“You can’t. You can never be sure. You die without knowing.” – John Berryman’s response to W.S. Merwin when asked how you know if a poem is any good
Poetry is like boarding a plane: you walk through the door, peek into the cockpit, gawk at a hundred instruments and gauges, and then place your trust in the pilot to get you to your destination; or like your first summit attempt of a glacial mountain with enormous crevasses, falling rock and avalanche risks; you place your trust in your mountain guide.
Poetry requires a similar level of trust; trust in the poet and trust in his work. W.S. Merwin has been creating poetry for seven decades, and at 89 he is still writing and publishing. A native of New York City and raised for a time in Scranton, Pennsylvania, Merwin moved to Hawaii in the 1970s. He lives in a house built on an old pineapple plantation where he preserves indigenous plants. His more recent poetry reflects his passion for conservation.
In one of my first workshops with Philadelphia poet Leonard Gonterak, Leonard said, “You don’t have to understand poetry to appreciate it,” words that shed the mystery from poetry and put me at ease to simply let the words, images, and rhythm seep into my being. Once the barrier between psyche and poetry is torn down, appreciation begins, and in many cases understanding follows. Bill Moyer reinforced this idea in a 2009 interview with Merwin, when he said, “I don’t understand all of your poetry, but I get it.”
In the interview Moyer asked Merwin, “So, what makes a poem work?”
“I don’t know,” said Merwin. “I’ll never know what makes a poem work.” That is because poetry is innate and sensory to the poet, and must be trusted by the reader. If a poet is successful, he will feel his way until it works, and though it may not resonate with every reader, it will touch something deep inside many who tune in. Merwin went on to make an interesting observation adding, “One thing about poetry. And this is different that prose. When a poem is really finished, you can’t change anything. You can’t move words around. You can’t say, ‘In other words, you mean.’ No, that’s not it. There are no other words in which you mean it. That is it. And if it doesn’t work, it doesn’t work. But if it does work, that’s the way it is.”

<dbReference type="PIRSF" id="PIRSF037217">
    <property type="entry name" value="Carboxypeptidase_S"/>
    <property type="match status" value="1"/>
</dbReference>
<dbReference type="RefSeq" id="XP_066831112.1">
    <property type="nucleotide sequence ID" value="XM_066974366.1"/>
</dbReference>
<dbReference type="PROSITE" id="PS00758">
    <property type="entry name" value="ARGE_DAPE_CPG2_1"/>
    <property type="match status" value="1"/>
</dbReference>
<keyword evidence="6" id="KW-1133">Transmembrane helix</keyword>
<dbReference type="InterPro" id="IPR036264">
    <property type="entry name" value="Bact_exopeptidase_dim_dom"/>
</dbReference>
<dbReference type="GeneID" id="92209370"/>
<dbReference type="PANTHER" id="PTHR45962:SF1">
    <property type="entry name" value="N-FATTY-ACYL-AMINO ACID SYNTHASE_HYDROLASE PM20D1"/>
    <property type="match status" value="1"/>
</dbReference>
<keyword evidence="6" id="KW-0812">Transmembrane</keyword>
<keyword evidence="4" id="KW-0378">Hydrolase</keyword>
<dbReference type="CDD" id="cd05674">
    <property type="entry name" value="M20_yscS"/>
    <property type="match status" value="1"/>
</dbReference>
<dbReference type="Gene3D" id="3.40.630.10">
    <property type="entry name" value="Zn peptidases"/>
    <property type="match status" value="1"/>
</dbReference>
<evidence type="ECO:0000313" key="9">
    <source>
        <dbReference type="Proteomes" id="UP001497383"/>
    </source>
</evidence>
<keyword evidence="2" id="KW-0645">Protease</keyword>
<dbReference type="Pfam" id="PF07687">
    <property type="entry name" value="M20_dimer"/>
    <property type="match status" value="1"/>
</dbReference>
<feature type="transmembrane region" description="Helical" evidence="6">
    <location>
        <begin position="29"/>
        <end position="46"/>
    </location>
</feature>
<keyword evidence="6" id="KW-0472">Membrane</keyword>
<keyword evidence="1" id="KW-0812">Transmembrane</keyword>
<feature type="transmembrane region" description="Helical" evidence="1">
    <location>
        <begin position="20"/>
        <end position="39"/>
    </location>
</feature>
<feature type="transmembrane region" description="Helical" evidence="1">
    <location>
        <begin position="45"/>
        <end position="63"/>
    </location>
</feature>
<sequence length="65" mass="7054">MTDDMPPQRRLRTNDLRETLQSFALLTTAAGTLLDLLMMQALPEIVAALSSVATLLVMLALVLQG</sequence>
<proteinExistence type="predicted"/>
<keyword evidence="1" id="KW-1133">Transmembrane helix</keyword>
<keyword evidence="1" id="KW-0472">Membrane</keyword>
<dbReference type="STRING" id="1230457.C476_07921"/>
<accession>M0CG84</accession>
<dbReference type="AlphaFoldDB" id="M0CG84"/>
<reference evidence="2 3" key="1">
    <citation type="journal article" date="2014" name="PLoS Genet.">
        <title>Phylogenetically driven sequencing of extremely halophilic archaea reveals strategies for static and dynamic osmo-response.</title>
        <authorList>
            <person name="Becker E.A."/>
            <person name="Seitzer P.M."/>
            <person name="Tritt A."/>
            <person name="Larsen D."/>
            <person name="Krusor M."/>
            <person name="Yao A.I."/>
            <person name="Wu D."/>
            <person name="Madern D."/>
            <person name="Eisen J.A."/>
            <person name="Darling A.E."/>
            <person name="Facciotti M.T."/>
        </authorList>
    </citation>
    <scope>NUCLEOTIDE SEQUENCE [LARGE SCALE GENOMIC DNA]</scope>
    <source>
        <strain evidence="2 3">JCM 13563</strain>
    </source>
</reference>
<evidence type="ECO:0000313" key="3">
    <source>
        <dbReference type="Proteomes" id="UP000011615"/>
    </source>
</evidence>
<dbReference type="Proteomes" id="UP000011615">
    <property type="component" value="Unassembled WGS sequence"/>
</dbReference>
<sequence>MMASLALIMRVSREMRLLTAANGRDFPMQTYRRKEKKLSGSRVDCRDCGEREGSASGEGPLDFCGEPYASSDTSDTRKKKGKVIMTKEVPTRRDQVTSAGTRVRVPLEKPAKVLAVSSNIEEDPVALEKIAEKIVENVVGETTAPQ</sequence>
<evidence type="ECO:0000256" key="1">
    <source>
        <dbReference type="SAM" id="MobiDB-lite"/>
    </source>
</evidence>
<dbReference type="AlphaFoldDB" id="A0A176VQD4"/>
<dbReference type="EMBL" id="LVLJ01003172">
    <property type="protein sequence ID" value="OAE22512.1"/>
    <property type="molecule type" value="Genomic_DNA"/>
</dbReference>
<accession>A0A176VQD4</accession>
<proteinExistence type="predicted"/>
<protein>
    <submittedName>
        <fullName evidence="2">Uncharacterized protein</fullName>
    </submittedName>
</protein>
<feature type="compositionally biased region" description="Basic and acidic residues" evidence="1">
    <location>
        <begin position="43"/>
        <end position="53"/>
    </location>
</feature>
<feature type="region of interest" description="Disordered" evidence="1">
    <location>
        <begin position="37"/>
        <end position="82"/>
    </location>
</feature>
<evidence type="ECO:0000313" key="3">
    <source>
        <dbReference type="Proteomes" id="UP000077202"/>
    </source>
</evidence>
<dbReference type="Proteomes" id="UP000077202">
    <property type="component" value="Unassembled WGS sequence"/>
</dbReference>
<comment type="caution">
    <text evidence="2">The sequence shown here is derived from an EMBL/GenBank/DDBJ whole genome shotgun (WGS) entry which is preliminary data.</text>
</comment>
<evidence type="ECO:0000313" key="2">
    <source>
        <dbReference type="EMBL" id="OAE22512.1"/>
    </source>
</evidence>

Listen to Bill Moyer’s interview with W.S. Merwin.
Merwin’s lives simply on his Hawian preservation and writes longhand on paper. I thought about him in today’s world of sound bites, abbreviated messages and ever-shortening attention spans and leave you with this poem:
Merwin’s First Tweet
A bulbous pearl startles the abyss pulling
blood through miles of seasoned veins;
his eyes open at first light
on an island pulsing gold.
A whetted blade pierces gilded pulp,
his tongue exults, and fingers stutter
on plastic pads. He weeps, reaches
for a soiled napkin to finish his song.
Pastel rays reflect from the azure surf,
grilled pineapple and papaya waft
to a symphony of water gliding over a rock ledge
before crashing hundreds of feet below
images unrestrained by convention:
two words too many
two verse not enough
140 characters, blasphemous.